November 23, 2020

The battle for the aesthetic legitimacy of comic book movies has been waging for decades. Many of the combatants in favour of treating superhero media seriously have comedically overblown the acting bona fides required to play the Batman villain Joker, treating the role with the reverence usually reserved for a top thespian portraying King Lear. False rumours following Heath Ledger’s death after playing the part in 2008’s The Dark Knight led fanboys to believe in the role’s inherent danger, and the dedication required to be convincing as the Clown Prince of Crime.   

This year, actor Joaquin Phoenix does a bang-up job in director Todd Phillips’ Joker, all without the ludicrous and juvenile affectations that plagued Jared Leto’s portrayal on and off-screen. Ultimately, his performance is the film’s primary saving grace.

Phoenix plays Arthur Fleck, a struggling clown and stand-up comedian living with his ailing mother Penny (Frances Conroy). Fleck and his mother idolize Murray Franklin (Robert De Niro), host of a talk show Fleck dreams of appearing on. Zazie Beets appears as Sophie, Fleck’s neighbour and love interest. The film charts Fleck’s absurd string of bad luck, leading to his damaged psyche’s rebirth as the titular villainous clown.

Fleck’s financial issues are the primary reason for his collapse. His social services are cut, and along with them his access to the medications he needs; and the degrading work he performs as a sign-twirler puts him into unfortunate contact with Gotham City’s other struggling citizens. A terrible incident ties Fleck’s clown persona to the growing unrest of the city’s downtrodden, setting the stage for social upheaval.

All of this would be more interesting if the script’s depiction of class struggle wasn’t so one note. Despite having ample political reasons for an uprising, Phillip’s misanthropy curdles the film’s protesters into angry and mindless sadists. There’s never a real sense of a city on the brink. An unintentionally hilarious scene depicts an affluent suit crooning Sondheim’s Send in the Clowns in mockery of Fleck, pushing Joker toward camp when it strains for arthouse gravity.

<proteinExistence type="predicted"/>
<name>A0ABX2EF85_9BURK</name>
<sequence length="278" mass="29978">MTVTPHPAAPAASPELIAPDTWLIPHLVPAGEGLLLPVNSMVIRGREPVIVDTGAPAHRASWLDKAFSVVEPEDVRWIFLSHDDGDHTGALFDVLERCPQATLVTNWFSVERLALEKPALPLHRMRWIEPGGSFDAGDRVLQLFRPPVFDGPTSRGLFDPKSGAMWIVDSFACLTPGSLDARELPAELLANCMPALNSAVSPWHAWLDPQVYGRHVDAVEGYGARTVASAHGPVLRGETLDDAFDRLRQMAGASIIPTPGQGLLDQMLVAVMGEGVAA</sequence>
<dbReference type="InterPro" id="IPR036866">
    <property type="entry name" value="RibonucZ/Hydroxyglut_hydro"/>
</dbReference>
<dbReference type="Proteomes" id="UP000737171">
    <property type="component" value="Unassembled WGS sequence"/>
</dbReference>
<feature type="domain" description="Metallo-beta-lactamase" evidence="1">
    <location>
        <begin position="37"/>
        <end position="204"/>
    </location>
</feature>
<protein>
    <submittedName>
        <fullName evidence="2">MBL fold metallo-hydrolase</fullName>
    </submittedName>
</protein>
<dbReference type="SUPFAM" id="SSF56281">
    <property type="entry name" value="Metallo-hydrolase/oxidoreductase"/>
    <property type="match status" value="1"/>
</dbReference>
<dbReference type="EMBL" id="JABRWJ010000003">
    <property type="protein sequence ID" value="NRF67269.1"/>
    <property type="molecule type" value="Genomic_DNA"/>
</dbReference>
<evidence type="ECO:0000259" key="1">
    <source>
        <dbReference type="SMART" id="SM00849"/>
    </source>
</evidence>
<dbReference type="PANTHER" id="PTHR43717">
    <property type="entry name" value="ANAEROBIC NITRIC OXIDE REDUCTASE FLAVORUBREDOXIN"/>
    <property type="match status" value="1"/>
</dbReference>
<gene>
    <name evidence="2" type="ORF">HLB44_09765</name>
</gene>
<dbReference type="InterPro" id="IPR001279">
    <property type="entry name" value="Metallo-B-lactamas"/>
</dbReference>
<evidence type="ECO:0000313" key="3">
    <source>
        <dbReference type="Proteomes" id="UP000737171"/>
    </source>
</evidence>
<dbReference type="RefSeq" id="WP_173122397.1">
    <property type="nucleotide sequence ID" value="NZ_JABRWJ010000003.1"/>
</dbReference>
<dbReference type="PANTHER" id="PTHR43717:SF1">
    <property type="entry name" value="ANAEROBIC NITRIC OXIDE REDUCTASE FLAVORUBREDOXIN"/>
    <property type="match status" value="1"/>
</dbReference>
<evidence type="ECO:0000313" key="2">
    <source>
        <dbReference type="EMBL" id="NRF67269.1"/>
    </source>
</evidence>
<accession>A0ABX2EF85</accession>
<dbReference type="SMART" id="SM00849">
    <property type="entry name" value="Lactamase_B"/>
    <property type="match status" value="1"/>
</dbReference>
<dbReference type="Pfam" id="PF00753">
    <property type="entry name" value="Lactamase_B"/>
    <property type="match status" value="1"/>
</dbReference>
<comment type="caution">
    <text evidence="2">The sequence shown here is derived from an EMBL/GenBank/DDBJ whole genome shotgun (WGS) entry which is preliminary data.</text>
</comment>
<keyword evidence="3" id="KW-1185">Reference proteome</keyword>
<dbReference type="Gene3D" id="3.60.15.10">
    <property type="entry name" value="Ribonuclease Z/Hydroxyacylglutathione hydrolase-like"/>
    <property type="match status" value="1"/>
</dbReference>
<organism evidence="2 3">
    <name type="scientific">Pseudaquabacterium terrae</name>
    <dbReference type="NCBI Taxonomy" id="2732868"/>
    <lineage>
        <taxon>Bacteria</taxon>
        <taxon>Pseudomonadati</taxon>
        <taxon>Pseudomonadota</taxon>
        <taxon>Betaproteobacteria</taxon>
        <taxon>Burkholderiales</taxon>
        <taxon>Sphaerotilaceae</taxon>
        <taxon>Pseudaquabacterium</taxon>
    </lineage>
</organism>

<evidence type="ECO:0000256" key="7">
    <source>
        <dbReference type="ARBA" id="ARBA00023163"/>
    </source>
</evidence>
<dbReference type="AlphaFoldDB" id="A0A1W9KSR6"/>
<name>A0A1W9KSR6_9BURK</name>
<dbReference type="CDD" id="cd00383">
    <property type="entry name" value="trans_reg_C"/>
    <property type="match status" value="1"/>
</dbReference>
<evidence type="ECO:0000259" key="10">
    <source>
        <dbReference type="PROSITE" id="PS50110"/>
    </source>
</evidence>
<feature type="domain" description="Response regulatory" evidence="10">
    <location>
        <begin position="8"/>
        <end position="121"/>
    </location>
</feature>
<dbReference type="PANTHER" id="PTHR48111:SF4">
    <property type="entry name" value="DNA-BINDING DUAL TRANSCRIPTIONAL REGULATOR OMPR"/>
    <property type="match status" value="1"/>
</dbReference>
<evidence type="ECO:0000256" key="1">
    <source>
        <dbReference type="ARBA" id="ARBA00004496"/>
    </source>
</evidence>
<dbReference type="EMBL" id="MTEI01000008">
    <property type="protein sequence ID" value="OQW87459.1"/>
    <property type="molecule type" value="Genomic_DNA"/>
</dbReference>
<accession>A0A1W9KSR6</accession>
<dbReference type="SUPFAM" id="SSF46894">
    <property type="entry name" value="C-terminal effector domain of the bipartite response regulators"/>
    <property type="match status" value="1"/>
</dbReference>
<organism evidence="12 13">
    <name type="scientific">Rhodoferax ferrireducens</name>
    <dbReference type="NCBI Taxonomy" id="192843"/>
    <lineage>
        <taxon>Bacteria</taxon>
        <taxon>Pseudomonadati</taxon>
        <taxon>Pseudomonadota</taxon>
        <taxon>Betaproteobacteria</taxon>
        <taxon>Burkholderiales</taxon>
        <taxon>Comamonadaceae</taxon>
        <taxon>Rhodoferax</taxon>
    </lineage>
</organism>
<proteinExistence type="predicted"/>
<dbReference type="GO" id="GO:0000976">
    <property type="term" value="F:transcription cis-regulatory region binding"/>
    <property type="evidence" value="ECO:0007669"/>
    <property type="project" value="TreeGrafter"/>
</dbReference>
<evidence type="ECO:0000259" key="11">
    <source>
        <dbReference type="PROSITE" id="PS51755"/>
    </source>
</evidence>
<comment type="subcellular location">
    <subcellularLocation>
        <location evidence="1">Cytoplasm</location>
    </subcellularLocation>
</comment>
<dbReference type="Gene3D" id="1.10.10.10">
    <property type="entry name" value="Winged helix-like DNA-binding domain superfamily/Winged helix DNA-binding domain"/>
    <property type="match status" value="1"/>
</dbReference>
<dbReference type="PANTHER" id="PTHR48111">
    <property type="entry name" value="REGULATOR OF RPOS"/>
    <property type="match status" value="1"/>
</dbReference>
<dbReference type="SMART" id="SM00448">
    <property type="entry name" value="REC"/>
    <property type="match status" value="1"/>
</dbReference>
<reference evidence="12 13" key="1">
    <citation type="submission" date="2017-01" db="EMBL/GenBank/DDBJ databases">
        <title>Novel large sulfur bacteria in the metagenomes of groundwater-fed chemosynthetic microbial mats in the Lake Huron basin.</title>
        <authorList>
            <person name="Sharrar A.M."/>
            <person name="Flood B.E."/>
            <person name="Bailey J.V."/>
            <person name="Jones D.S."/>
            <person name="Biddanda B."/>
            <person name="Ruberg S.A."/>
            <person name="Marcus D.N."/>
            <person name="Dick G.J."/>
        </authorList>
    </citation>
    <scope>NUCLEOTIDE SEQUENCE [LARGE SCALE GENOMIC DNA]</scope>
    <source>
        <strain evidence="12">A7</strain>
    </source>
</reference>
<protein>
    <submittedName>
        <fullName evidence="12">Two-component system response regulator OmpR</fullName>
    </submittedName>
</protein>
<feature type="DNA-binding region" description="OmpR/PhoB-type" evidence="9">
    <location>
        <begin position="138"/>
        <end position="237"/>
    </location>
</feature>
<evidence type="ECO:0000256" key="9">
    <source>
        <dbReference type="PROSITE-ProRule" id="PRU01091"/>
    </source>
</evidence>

The range in Joaquin’s performance is the primary reason to watch Joker. His mannerisms extend from flamboyant self-regard, to Andy Kaufman-esque earnestness, to terrifying fury, sometimes in the span of a few minutes. The primary issue is that Phoenix has already expressed these sides of himself in better films. His terrifying physicality was put to use formidably in The Master, and his portrayal of a withdrawn depressive in Two Lovers has more depth than anything in Joker.

Phillip’s blunt force direction is mostly ponderous and hampers the film. His references to Scorsese’s The King of Comedy and Taxi Driver merely remind the viewer that there’s better ways to spend two hours. However, his morbid vision has its charms. The violence in Joker is disturbing and suitably snappy, a far cry from Marvel’s militaristic disregard of death’s real import, and it’s comforting to see a comic book film that allows a performance to take centre-stage, rather than the clashing of murky CGI pixels we’re used to. It’s also refreshing to see Thomas Wayne, the billionaire father of future bat-guy Bruce Wayne, depicted as a loathsome mayoral candidate unaware of the disenfranchised citizens’ legitimate rage – the film’s only clever twist on its source material.

Joker pushes the comic book movie into darker territory than it’s been before, with a moving performance from Phoenix, but struggles for insight, failing to elevate the form past homage.

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